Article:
Saturday 23 September 2017

Late goals fail to stop dismal England proving there are no easy games to watch in international football

England’s Harry Kane celebrates scoring their first goal Action Images via Reuters/Carl Recine
England’s Harry Kane celebrates scoring their first goal Action Images via Reuters/Carl Recine

Miguel Delaney

On the evidence of this, at least, there are no easy games to watch in international football.

This 4-0 England win over Malta actually gave Gareth Southgate his first competitive away win and inched the side ever closer to inevitable World Cup qualification but there was little to celebrate in any of that because the football had been so dismally turgid.

Before Harry Kane brought things back to predictable normality by scoring the first goal of the game since it was now the 1 September, that turgid football had threatened to at least result in something sensational, as there felt a genuine chance Malta could get something out of the game.

The surreality and grimly subdued feel of the play was bizarrely emphasised by ‘Candle in the Wind’ getting played at half-time, but the most notable noise from off the pitch was the 6,000 or so travelling fans booing and ironically cheering England before they finally got the second goal of the game.

It wouldn’t exactly have fed the positive atmosphere that Southgate has been trying to foster, but then there was so little to be positive about with this performance until the late flurry.

England had actually started the game as if they would strip Malta for parts, and it did look like they could get way beyond the smaller nation's recent average of conceding just under three goals per game in their last 10 World Cup qualifiers.

Southgate’s side had enough chances to better that in the first 10 minutes alone. As early as the first 30 seconds, Raheem Sterling wasted a chance after Harry Kane should have admittedly shot, before the Spurs striker forced a brilliant save from Andre Hogg with a close-range header and then failed to control a promising cut-back from Kyle Walker. 
It seemed at that point that the levy was about to break, only for the waves to suddenly stop.

With Malta resolutely sticking to the only type of game plan a country of such limited numbers realistically can, by constantly sticking eight or nine men behind the ball, they limited England to… well, pretty much nothing all.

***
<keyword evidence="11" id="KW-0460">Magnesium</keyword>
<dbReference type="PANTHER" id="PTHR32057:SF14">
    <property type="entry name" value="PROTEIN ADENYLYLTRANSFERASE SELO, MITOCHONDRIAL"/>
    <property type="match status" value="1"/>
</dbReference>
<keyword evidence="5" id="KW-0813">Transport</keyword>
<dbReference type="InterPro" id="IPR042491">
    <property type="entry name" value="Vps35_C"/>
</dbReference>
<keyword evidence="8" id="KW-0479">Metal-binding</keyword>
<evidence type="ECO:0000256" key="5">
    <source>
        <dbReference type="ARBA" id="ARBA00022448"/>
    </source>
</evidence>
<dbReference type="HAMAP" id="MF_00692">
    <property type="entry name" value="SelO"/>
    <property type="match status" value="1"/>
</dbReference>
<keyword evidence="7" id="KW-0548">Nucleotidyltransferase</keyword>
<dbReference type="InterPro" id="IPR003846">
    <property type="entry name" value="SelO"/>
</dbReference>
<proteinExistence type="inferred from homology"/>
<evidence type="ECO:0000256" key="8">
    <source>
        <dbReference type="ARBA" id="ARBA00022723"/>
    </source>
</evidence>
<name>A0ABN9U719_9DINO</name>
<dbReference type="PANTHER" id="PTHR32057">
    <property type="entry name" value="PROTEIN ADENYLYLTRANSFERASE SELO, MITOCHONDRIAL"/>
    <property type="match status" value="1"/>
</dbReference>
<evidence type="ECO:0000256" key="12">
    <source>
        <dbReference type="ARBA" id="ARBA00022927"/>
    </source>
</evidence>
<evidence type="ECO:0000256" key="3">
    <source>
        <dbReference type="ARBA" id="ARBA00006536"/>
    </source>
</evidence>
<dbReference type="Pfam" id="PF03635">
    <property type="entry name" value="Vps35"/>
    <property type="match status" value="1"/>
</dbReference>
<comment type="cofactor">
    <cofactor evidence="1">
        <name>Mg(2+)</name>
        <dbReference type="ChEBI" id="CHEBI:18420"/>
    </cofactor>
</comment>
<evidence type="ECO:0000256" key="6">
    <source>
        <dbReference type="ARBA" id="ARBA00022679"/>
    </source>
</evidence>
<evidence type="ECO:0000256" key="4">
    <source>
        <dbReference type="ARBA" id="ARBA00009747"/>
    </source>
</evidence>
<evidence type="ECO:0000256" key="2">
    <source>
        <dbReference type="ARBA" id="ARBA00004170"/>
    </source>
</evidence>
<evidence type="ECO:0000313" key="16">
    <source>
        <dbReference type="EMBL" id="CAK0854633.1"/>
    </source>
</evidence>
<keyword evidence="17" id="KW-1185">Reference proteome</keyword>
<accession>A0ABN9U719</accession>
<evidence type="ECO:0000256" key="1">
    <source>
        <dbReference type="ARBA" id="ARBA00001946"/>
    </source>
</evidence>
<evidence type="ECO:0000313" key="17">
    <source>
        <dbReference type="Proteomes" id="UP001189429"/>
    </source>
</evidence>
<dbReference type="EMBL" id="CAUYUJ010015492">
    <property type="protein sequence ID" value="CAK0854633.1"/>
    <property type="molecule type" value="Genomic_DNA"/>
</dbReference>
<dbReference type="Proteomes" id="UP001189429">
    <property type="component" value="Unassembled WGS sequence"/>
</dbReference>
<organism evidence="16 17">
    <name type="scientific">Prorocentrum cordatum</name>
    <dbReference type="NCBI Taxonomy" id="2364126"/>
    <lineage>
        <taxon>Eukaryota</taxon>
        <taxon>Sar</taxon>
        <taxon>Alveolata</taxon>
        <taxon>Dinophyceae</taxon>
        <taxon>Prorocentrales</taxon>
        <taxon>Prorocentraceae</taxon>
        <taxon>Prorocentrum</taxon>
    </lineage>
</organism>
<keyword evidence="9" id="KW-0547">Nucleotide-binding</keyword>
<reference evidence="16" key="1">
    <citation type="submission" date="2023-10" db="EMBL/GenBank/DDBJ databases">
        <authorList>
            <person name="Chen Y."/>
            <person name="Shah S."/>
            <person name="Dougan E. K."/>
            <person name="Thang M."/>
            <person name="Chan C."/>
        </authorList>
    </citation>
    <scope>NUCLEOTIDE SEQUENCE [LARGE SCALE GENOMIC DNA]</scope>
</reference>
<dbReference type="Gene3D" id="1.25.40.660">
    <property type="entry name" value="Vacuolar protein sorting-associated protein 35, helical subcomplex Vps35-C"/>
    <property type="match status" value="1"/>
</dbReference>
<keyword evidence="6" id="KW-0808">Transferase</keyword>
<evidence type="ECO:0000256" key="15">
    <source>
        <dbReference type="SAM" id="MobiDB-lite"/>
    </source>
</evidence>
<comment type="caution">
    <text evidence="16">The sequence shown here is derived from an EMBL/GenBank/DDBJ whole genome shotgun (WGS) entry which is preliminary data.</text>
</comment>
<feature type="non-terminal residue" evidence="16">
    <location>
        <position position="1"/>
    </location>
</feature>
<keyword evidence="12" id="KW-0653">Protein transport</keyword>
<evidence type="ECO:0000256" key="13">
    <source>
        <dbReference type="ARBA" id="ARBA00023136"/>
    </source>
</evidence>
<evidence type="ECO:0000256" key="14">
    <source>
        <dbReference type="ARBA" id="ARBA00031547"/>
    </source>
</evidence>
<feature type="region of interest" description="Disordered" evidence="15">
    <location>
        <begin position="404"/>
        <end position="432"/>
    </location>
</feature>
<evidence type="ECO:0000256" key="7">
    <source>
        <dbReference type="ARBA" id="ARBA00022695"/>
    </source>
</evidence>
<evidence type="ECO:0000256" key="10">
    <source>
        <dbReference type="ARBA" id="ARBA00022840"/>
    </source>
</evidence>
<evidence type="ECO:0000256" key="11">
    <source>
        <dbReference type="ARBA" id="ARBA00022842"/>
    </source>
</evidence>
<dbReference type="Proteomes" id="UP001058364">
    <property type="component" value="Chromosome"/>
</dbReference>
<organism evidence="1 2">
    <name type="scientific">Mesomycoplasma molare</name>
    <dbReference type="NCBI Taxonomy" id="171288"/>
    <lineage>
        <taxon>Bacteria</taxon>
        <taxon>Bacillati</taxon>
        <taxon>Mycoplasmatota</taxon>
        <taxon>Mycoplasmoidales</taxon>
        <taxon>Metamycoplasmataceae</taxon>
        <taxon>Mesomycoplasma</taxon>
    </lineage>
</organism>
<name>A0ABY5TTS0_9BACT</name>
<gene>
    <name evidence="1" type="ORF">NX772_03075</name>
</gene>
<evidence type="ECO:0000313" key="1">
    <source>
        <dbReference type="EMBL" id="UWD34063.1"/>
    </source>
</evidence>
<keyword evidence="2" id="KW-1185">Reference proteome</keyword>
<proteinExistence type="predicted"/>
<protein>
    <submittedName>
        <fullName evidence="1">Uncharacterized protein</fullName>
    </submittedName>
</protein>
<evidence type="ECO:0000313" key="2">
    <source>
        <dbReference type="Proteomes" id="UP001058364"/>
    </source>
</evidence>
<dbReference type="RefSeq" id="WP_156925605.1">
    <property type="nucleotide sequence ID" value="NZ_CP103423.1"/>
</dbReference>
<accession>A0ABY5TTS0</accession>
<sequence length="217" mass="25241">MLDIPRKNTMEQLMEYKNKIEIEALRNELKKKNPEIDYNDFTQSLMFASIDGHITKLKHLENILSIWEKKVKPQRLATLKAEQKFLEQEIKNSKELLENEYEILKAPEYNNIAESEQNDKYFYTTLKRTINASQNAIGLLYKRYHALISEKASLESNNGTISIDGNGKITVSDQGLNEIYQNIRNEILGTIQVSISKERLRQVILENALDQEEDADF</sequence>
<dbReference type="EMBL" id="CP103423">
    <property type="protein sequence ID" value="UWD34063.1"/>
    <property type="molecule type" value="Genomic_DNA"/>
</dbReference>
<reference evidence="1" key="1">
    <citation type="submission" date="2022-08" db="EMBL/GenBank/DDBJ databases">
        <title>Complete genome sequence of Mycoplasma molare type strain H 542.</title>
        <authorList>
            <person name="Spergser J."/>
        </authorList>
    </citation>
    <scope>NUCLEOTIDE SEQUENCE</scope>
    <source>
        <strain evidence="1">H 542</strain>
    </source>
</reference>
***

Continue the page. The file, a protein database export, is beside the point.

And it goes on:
Southgate’s side could be forgiven for getting frustrated against such a congested amassed backline, but not for the damning lack of imagination. It also begged the question as to why he chose a two-man midfield of one runner in Jordan Henderson and one holder in Jake Livermore, against a side that there was no real need to defend against.

And that still led to one of those odd situations in such games when moment of blind panic seemed to afflict England, as an Andre Schembri ball forward almost caught that otherwise untroubled defence out.

There was no panic at the other end by that point, or much happening at all, as emphasised when Alex Oxlade-Chamberlain was given an ironic ovation for offering a rare piece of skill in this game by turning smartly and getting a shot off.

The half-time whistle immediately followed, as did a lot of boos from the away fans.

All of England’s attackers had been underwhelming, but Sterling was particularly underperforming, having miscontrolled a few passes and generally just struggled to get going. Marcus Rashford came on, but Malta were actually only stepping up. Mere moments after half-time, Schembri had another moment of danger, as he flashed a long-range volley inches wide of a stranded Joe Hart’s goal.

It was just at the stage that the match threatened to get really surreal and offer a proper surprise that normal service was resumed. In every sense. It was no longer August, so Kane was no longer missing chances.

On 53 minutes, after Dele Alli had risen above so many of his teammates to at last show a bit of poise in the box to delay a pass for Kane, the Spurs striker smashed the ball into the net. Since it was the 1 September, he was soon on the hunt for a second, and one long-range shot was hit so powerfully that it saw Hogg struggle to clasp it away from goal.

And yet, as Schembri still threatened, it still felt like England needed a second to be certain. Against Malta.

They finally got it on 85 minutes, as Ryan Bertrand hammered home a shot from long range to get his first goal for England before substitute Danny Welbeck fired in a third and Kane a fourth as Malta tired. The home side hadn't been able to produce any more.

England had their biggest win in two years - and that was exactly how long this match felt.

Online Editors

Editor's Choice

Also in Sport